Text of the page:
With the end of MLB's regular season coming next week, Bally Sports will review the performance of each club with an eye looking at what happened in 2021 and another at what could happen next season. Our next Exit Interview is with the Pittsburgh Pirates.
What went right
• The Pirates rank 20th in defensive runs saved, which doesn't sound great but they are a plus-2 coming into action Thursday. They are particularly strong at catcher, with Jacob Stallings ranking second among players at any position with 20 runs saved. Ke'Bryan Hayes has played elite third base as well.
• They had .500 or better records against the Dodgers, Brewers and Mets, and started the season 8-8 against the Phillies.
• Adam Frazier was an All-Star having a career season, but the Pirates traded him at the peak of his value. It's a hard thing to hear when you're a losing team and the front office trades one of their better players, but if they had kept Frazier, and he hit as poorly as he has with San Diego, his value would have plummeted.
What went wrong
• Assuming they play the full 162, the Pirates need to win at least six more games to avoid losing 100 for the ninth time in franchise history and for the third time this century. This will be their 23rd last-place finish, third in a row and ninth since 2000.
• The Pirates are dead last in runs scored and in the bottom third in ERA at 4.48.
• Hayes sustained an injury to his left hand that likely dampened his offensive output in his first full season. He also blew his cool after being called out on strikes Aug. 31, smacking his right hand in anger and missing a few games as a result. He could use an offseason.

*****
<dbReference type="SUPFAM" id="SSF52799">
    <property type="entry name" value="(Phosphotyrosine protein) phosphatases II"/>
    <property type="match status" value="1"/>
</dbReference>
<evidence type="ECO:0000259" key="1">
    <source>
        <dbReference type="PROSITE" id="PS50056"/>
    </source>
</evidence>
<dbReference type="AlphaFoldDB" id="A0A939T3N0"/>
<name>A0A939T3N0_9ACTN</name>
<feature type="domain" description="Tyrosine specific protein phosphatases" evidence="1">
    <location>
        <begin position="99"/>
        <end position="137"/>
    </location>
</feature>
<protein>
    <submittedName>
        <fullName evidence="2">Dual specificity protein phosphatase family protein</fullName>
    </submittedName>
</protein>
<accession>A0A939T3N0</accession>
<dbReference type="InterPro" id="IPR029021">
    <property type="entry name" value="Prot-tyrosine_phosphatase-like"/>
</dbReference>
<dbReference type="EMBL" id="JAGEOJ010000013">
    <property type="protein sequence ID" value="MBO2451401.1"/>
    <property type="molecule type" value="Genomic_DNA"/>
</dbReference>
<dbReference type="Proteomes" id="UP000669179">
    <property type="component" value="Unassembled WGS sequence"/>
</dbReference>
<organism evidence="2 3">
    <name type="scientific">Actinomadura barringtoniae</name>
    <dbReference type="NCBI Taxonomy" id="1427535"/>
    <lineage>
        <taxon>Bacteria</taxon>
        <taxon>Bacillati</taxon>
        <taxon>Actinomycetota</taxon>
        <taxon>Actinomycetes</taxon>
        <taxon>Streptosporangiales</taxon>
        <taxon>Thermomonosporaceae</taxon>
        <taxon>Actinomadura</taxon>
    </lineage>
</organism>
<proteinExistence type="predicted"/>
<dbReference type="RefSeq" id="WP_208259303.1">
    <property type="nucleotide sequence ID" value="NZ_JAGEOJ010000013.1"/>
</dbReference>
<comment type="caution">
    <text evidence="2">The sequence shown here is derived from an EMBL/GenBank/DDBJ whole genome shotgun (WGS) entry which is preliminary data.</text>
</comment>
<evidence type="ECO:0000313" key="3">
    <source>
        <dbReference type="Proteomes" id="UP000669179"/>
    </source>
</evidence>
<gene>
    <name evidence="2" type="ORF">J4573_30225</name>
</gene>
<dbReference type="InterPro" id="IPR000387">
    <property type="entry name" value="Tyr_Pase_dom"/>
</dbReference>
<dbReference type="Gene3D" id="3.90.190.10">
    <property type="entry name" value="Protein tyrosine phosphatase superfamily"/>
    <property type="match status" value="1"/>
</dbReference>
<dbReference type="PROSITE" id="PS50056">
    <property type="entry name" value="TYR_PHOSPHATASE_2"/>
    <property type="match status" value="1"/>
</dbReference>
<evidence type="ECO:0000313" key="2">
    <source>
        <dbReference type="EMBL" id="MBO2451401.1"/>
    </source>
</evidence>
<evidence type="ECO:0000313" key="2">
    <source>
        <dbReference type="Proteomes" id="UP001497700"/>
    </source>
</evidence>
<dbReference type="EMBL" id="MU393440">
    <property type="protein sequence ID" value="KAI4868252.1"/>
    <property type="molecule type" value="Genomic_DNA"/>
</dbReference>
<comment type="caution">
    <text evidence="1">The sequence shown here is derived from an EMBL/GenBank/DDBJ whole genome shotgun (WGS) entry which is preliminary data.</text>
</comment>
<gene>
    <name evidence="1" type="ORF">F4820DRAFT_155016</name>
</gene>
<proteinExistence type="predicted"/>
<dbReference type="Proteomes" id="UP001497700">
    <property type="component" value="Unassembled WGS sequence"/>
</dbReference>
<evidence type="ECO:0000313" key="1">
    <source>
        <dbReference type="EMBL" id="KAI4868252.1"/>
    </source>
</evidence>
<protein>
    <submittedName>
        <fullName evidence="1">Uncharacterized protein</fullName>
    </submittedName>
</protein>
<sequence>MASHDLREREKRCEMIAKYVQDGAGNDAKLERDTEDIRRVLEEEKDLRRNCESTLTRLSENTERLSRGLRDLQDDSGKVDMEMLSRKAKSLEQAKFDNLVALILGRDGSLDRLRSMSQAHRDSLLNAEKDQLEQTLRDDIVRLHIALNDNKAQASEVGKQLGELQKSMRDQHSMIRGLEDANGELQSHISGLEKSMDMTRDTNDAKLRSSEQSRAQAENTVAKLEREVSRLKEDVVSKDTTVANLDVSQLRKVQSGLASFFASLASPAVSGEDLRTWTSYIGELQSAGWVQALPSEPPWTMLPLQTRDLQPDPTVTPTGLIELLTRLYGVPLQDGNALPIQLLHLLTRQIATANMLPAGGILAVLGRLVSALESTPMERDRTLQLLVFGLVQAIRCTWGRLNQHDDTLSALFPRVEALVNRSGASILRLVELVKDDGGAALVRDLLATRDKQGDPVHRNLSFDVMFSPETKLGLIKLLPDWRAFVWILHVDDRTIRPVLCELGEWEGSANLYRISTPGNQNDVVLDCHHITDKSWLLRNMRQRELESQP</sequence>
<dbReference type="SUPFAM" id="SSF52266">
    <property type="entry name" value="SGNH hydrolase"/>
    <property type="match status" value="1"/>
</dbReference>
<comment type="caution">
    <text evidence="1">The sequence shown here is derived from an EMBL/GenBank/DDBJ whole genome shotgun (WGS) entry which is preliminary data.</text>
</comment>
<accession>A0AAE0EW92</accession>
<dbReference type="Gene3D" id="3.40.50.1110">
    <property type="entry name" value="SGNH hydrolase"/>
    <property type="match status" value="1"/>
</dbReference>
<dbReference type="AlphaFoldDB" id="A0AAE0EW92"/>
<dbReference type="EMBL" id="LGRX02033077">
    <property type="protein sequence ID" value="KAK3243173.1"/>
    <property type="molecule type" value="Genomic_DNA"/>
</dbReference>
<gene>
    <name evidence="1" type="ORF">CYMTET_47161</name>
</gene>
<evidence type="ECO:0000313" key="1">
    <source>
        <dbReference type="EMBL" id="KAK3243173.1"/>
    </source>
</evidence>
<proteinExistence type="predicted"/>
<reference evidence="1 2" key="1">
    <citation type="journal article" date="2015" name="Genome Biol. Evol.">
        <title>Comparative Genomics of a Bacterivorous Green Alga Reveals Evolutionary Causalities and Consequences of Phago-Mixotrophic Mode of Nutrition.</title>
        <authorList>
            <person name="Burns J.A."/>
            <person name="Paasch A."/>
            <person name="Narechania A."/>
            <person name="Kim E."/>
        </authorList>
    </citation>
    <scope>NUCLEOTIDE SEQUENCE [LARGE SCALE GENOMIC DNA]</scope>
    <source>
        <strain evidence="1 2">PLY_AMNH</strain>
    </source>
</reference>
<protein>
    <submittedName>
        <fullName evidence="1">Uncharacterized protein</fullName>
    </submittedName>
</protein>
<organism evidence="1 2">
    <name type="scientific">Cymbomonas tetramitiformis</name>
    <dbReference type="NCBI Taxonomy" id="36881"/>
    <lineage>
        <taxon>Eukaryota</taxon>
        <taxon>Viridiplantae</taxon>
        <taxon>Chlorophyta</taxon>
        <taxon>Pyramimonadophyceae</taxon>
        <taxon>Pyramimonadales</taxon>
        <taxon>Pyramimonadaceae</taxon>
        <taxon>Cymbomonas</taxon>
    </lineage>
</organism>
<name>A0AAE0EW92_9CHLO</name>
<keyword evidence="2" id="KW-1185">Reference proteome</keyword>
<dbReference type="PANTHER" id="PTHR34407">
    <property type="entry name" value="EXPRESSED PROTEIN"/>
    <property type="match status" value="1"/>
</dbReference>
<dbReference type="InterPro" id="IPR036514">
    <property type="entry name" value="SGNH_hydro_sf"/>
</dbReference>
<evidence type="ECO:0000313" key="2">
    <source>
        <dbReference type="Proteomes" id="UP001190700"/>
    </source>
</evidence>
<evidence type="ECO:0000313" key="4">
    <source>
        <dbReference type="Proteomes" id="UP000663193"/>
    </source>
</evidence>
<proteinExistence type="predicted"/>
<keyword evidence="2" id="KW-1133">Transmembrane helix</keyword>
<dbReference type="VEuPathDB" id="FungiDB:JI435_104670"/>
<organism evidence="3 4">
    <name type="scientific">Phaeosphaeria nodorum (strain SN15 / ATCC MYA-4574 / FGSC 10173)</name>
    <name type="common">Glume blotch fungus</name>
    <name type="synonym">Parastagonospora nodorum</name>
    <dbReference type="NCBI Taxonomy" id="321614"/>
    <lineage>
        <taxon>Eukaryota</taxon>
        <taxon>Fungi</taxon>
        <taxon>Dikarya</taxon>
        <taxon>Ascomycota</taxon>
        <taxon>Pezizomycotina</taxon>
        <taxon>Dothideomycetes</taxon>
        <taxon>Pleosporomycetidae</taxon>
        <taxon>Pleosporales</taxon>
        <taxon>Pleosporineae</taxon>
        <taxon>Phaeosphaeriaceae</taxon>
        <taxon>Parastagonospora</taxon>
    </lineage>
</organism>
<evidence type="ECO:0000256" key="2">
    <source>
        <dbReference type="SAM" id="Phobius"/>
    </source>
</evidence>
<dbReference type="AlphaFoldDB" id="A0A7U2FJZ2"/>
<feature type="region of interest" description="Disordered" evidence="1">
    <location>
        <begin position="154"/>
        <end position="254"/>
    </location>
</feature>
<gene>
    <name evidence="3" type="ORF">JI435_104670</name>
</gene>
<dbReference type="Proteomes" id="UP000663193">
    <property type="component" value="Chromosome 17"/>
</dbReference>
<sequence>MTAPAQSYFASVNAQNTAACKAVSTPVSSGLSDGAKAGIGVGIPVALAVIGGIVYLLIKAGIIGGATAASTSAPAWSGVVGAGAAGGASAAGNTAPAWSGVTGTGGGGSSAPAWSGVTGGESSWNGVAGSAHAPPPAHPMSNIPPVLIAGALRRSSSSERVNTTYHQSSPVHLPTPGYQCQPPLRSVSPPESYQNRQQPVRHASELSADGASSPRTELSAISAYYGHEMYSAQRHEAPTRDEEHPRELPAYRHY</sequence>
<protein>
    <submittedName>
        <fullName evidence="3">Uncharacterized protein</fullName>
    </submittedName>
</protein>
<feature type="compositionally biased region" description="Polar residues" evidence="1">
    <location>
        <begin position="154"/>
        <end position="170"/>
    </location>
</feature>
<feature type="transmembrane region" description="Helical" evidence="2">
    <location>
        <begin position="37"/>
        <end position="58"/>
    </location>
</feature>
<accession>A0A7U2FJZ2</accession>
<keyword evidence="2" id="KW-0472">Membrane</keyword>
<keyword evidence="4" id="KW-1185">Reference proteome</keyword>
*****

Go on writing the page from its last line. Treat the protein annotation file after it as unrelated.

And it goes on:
• They went 0-6 against the Cardinals, scoring six runs total in the season series.
• They made the worst collective defensive play of the season against the Cubs.
• The 2018 trade with the Rays keeps getting worse. Not only did right-hander Tyler Glasnow develop into a top-notch starter, not only did Austin Meadows blossom into a middle-of-the-order All-Star, but right-hander Shane Baz developed into a top prospect and looks to help the Rays in the postseason next month. Meanwhile, right-hander Chris Archer is back with the Rays, giving the Pirates nothing but heartache from the trade. It's not the same administration in Pittsburgh anymore, but they do have to live with the consequences.
• Gregory Polanco, a one-time top prospect who sustained many slumps and injuries — hitting .203 in 703 plate appearances since 2019 — was released before signing as a free agent with the Blue Jays on Aug. 31.
Brian Reynolds, 26, is one they haven't let get away. He's batting .295/.383/.511 with 24 homers — one of the ten best hitters in the NL.
Right-hander David Bednar has a 32.7% strikeout percentage and a 2.18 ERA in 57 ⅔ innings. He came over the Joe Musgrove deal.
Reasons for optimism
• The Pirates have a top-five farm system, recently adding catcher Henry Davis as the first overall pick in the draft. Davis is a top-25 prospect, one of five top-100 players the Bucs have in their organization. Right-hander Quinn Priester and infielder Oneil Cruz are the other big names who are close.
• General manager Ben Cherington is not the guy who made the bad trade with the Rays.
What needs work
• The Pirates averaged 93 victories and made the playoffs in three straight seasons from 2013-2015. Still, those are the only playoff seasons since 1992. There's a lot they need to get back there. At least five or six MLB quality hitters. At least three starting pitchers. At least that many relievers. They're not all going to come from the deep minor league system in 2022, or even 2023, probably. It's going to take years of work to make them competitive again.